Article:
Virgin Galactic’s Unity spacecraft completes 2nd test flight above 50 miles


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Capitalism in space: Virgin Galactic’s Unity suborbital spacecraft today successfully completed its seconnd test flight above 50 miles, carrying a test passenger for the first time.

The vessel was ferried up attached to a larger plan called WhiteKnightTwo, dropped into the sky, and then taken up by rocket-powered engine to more than 50 miles above the Earth’s surface just before 9 a.m. local time. It landed safely 15 minutes later. The company said VSS Unity hit Mach 3.04 and traveled to an altitude of 55.87 miles or 295,007 feet, faster and higher than any test flight yet for the vessel.

In addition to the two pilots, Unity carried a test passenger, Beth Moses, the company’s chief astronaut instructor. Besides gathering data, she also unstrapped to experience weightlessness.

The link makes the false claim that this was the first time weightlessness was experienced in a commercial vehicle, even though numerous people have flown weightless on private “vomit comet” airplane flights.

It does appear that Virgin Galactic is finally, after fourteen years, getting close to that first ticketed tourist flight. It also looks possible that they will never quite reach 62 miles, the more commonly accepted definition for the beginnings of space.

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2 comments

  • pzatchok

    I just can not imagine being weightless inside a very small cramped cabin with 4 other passengers who might just be going through scape sickness as a fun experience.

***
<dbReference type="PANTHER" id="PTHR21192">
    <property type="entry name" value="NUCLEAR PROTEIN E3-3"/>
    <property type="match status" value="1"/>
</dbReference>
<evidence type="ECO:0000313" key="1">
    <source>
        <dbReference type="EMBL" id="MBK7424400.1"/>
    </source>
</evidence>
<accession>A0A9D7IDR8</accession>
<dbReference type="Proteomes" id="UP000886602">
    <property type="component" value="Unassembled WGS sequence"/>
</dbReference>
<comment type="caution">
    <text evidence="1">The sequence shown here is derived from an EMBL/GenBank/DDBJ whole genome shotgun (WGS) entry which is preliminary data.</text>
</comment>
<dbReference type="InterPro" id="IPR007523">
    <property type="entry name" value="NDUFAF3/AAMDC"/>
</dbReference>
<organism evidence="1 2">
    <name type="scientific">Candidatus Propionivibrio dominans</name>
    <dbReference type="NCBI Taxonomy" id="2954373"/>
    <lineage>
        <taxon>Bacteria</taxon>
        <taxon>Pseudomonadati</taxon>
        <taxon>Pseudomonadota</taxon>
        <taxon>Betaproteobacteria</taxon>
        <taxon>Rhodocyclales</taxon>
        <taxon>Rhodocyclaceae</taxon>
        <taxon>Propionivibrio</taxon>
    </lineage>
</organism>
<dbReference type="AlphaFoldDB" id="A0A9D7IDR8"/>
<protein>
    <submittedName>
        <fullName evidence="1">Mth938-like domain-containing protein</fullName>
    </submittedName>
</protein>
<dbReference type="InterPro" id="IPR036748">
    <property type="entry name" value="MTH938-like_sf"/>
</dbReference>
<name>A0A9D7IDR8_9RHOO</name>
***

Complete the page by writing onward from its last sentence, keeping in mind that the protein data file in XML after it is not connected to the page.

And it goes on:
• Dick Eagleson

    Good point about the vomit comets. According to her bio, Ms. Moses is, herself, a veteran of over 400 such jaunts – or maybe just 400 parabolas on a lesser number of actual flights.

    But I think this is the first time that weightlessness has been experienced in a commercial suborbital space vehicle by a non-pilot while said vehicle was actually in space – at least by USAF definition. Looks as though Blue Origin still has time to grab bragging rights for doing the same on a flight above the Von Karman line – assuming VG doesn’t have an additional surprise up its sleeve soon for one of the remaining test flights and that BO gets its arse in gear.

    Even with the extra cheese paring, though, it’s still a noteworthy accomplishment.

    VG is hardly running a SpaceX-quality operation, but one has to give Branson credit for Musk-level stick-to-it’ve-ness. Not quite as much time wandering in the desert as the Biblical Israelites, but quite awhile nonetheless. Perhaps the wandering is nearly over.

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